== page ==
Kerberos authentication is a network protocol that secures user access to services/applications by using secret-key cryptography across client-server communications.

The Kerberos network authentication protocol helps prevent hackers from intercepting passwords over unsecured networks

History of Kerberos

The authentication service was developed by the Massachusetts Institute of Technology (MIT) in 1989 to provide network security to MIT’s Project Athena.

The name Kerberos has its origins in Greek mythology, after Cerberus, the three-headed dog who guards the underworld. Kerberos is seen to guard services/applications from unauthorized access; its three “heads” are the Client, Server, and Key Distribution Center (KDC).

Kerberos Key Terms

To understand how Kerberos authentication works in network security, it’s important to be aware of the key terms associated with Kerberos technology.

Kerberos Realm

The domain in which Kerberos can authorize user authentication to specific services or applications. The realm in which a principal belongs is identified by the realm’s domain name system (DNS).

Application Server

Any system in a Kerberos realm that requires client authentication to access its resources.


The nodes communicating within the Kerberos realm, distinguished by unique identifiers. 

There are two types of Principals:

  • Service Principal Name (SPN): The unique identifiers used by a particular Service within a particular realm.
  • User Principal Name (UPN): The unique identifiers used by a particular User within a particular realm.

Key Distribution Center (KDC)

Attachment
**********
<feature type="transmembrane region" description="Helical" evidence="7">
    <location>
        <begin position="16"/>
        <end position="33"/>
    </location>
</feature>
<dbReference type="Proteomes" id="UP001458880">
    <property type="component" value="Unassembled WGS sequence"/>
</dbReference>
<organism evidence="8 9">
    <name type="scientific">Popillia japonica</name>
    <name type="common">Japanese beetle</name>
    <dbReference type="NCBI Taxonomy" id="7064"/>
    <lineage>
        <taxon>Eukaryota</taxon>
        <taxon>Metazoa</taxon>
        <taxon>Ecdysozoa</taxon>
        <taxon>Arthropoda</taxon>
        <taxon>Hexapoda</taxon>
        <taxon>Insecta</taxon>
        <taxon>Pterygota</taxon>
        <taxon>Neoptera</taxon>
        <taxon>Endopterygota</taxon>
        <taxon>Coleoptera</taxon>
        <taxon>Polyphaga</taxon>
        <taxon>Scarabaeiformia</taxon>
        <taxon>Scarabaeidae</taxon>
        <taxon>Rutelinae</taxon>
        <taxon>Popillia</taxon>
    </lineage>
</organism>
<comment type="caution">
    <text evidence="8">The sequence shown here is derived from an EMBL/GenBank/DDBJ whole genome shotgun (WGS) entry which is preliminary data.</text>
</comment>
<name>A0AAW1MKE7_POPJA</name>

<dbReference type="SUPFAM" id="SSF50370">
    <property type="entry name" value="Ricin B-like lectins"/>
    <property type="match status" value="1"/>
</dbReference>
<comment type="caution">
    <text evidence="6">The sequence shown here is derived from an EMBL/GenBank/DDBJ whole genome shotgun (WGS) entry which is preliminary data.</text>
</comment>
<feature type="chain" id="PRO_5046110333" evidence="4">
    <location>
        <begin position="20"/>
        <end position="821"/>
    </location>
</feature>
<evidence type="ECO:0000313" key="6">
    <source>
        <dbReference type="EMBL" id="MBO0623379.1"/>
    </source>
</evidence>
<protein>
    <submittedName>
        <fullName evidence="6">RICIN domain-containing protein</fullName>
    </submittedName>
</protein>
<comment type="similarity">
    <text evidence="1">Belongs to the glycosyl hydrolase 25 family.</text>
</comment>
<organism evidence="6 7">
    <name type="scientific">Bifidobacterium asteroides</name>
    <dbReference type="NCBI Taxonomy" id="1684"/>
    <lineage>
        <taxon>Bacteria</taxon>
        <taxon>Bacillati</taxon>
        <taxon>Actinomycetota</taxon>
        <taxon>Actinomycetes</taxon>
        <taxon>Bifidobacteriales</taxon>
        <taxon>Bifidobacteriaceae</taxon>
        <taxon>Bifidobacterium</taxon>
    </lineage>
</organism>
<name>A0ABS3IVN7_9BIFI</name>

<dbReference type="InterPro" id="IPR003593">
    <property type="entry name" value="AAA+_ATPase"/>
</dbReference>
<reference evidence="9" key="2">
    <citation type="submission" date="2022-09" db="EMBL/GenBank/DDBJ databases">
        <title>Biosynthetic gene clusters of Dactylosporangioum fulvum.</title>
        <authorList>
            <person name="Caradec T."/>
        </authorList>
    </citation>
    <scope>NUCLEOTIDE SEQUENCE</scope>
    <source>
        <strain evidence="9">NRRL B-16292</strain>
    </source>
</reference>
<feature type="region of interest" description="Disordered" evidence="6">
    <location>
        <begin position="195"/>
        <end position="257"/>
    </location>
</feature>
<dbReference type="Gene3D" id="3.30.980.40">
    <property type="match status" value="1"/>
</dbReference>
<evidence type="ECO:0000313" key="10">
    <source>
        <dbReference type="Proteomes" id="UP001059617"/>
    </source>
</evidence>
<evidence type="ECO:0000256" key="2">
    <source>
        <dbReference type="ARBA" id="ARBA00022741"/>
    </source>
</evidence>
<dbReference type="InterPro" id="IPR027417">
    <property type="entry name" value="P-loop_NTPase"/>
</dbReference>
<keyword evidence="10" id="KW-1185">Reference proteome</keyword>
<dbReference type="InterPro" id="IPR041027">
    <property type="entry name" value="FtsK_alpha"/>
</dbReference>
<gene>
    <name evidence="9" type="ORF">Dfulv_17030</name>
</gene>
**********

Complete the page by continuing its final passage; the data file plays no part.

A trusted third-party that verifies user identities located on a Domain Controller (DC), such as the Active Directory domain.

The KDC includes two servers:

  • Authentication Server (AS): Confirms that the access request the user is making is from a known service and issues Ticket Granting Tickets (TGTs).
  • Ticket Granting Service (TGS): Confirms that the access request the user is making is from a known service and issues service tickets.


Refers to the user or the service the user wants to access. There are often multiple clients within a realm. 

Ticket Granting Ticket (TGT)

Contains the majority of information that needs to pass between the AS and TGS, such as client ID, service ID, hostname, IP address, session keys, timestamps, time-to-live (TTL). TGTs are encrypted using a server’s secret key.

Service Ticket (ST)

Provides Users with access to the requested service.

Authenticator Message

Contains the User ​​ID and a timestamp.

Kerberos Encryption Keys

How the Kerberos Authentication Process Works

The Kerberos authentication process consists of eight steps, across three different stages:

Stage 1: Client Authentication

  1. The user account sends a plaintext message to the Authentication Server (AS), e.g. a request to access a particular service, including the user ID. 
  2. The AS confirms whether or not the request is coming from an authorized user by checking the User ID in the database. 

If the User ID belongs to an authorized user, the AS retrieves the user’s password from the database and uses it as a key to decrypt the request. 

  1. The user’s password is shared between the AS and the User. 
  2. The AS verifies the client and then responds with a Ticket Granting Ticket (TGT), which is encrypted with a different secret key.